Building Positive Relationships with Editors

You already know the importance of having your work published, but often the submission process can be pretty overwhelming. The comparison game is real and sometimes submitting ends up feeling like a popularity contest. There isn’t a secret password that others are using to be consistently featured on their favorite sites. It is years of work building positive and lasting relationships with editors that has become instrumental in their submission success. If you have a publication you’ve been dreaming of being featured on, here are some tips to help pave your way to those accepted emails!

Submit Often

You can’t start a relationship without saying hello, so the first thing you need to do it get on the editors radar. The best way to do this is to submit your work, and submit often. They say it takes 6 times of repetition for a person to remember something, so if you are only submitting once a year, chances are your name isn’t sticking.

Submit Your Best Work

Yes to submitting more, but don’t just submit anything and everything. To build a positive impression, submit your very best work that is in line with the publication’s niche. Don’t waste each other’s time submitting something that isn’t the best fit. (Matchology can help with this!) Usually, editors can tell when they are getting leftovers that you can’t find a home for. When you submit something gorgeous that is the perfect fit, editors remember your name and know for next time that a submission from you will be an easy “yes!”

Follow their Guidelines

As an editor, it is disappointing to get a beautiful submission, but the submitter didn’t follow any of your guidelines. The result is usually a lot of back and forth and ineffective use of time for everyone. Before submitting, head to the publication’s submission info page to see their preferred method of submitting and follow the instructions they provide. Publications will have differing guidelines, so read closely, or utilize Matchology, which streamlines everything with the same process for all of the publications.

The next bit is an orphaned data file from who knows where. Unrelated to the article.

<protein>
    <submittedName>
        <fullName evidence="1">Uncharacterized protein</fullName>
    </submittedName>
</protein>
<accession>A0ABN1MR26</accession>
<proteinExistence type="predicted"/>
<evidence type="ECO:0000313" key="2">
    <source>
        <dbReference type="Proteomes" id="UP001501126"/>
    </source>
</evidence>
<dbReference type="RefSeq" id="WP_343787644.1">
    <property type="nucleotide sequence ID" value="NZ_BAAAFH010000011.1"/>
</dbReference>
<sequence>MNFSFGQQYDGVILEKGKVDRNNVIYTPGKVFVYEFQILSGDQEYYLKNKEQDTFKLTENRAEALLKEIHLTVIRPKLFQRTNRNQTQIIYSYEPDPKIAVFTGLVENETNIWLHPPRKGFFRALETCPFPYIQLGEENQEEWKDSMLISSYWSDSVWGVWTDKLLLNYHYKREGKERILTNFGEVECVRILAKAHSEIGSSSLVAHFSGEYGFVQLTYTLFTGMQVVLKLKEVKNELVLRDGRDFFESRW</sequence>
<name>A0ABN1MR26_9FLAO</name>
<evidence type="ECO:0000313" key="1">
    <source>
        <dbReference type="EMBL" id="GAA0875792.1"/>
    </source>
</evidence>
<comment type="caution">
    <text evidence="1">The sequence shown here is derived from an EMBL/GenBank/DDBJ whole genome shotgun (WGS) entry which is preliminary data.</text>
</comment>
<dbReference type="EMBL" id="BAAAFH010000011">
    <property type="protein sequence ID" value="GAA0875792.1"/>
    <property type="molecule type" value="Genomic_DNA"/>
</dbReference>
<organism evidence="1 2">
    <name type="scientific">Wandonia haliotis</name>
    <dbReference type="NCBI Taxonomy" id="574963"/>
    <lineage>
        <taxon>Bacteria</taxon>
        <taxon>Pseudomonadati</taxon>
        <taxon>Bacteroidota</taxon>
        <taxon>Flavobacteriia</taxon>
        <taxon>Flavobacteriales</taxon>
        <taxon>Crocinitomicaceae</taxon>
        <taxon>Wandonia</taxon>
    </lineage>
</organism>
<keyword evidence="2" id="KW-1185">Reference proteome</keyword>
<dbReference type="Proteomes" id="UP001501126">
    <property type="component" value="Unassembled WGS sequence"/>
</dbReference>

Respect Exclusivity

Similar to following guidelines, but important enough to have it’s own point: respect a publication’s exclusivity policy. Little will tarnish your reputation in an editor’s eyes more than when you don’t follow this point. No exclusive editor wants to find out the submission they accepted from you with the acknowledgement that they had first rights, will also be on multiple other publications or was featured elsewhere first. If you want to learn more on what exclusivity means, read this post here:

Share Features on Social Media and Your Blog

Sharing is caring! Editors notice the wedding professionals that are excited about their features and share on social media. We love working with people that will share the love (and their enthusiasm) with their followers. Wedding pros often ask when they can blog a wedding or shoot they’ve submitted. I always suggest you do right after you are published. It really gets the sharing momentum going, with the ability to link to your feature, and allows you to toot your own horn a bit about your publishing success!

Comment on Their Social Posts

Most wedding publications are run solo or with very small teams.

“When we see someone who is constantly liking and engaging in our social media points, we take note.”


Remember that idea about repetition? If a publication notices that you have been commenting on their Instagram posts for the last 2 weeks and then sees a submission from you, you’ve already made a great first impression.

Don’t Tag them in Images

That photo tagging feature on Instagram? It is not a positive way to get an editor’s attention on Instagram. Editors are daily tagged in random images, clustered in a pile with 10+ other blogs, that show as ‘images of me’ on Instagram. It is usually seen as an annoying tactic since it can clutter the feed, confusing followers. (And who really wants to be lumped in a corner anyway?) Avoid this and instead follow the above recommendation of commenting and engaging in the publication’s posts or using their hashtag if they have one they request. This will ensure you avoid leaving any negative taste in an editor’s mouth.

Invest in Them

You know the old saying: Money talks! If you really love a publication, support them through their advertising options. Not to say that you can only be featured if you pay up, but everyone wants to invest in someone who invests back in them. With many publications closing their doors of late, it is even more important that you consider supporting monetarily. Most wedding blogs are small businesses like you, just trying to live their passion and feed their families, just like you. So, if you have a publication that speaks to your brand, think about sponsorship opportunities that will have both of you seeing success.

End of the day, everyone loves working with those that are easy to work with, friendly, and supportive. Follow these steps and you are sure to get on an editor’s favorites list! Best of luck!


Megan Acosta

Megan Acosta

Megan is the editor of Glamour & Grace, a wedding site that has been inspiring lovers of vintage, heirlooms, and handmade treasures for over 5 years. She is also very passionate about helping vendors become successful submitters in the online wedding world and offers submission consulting services.

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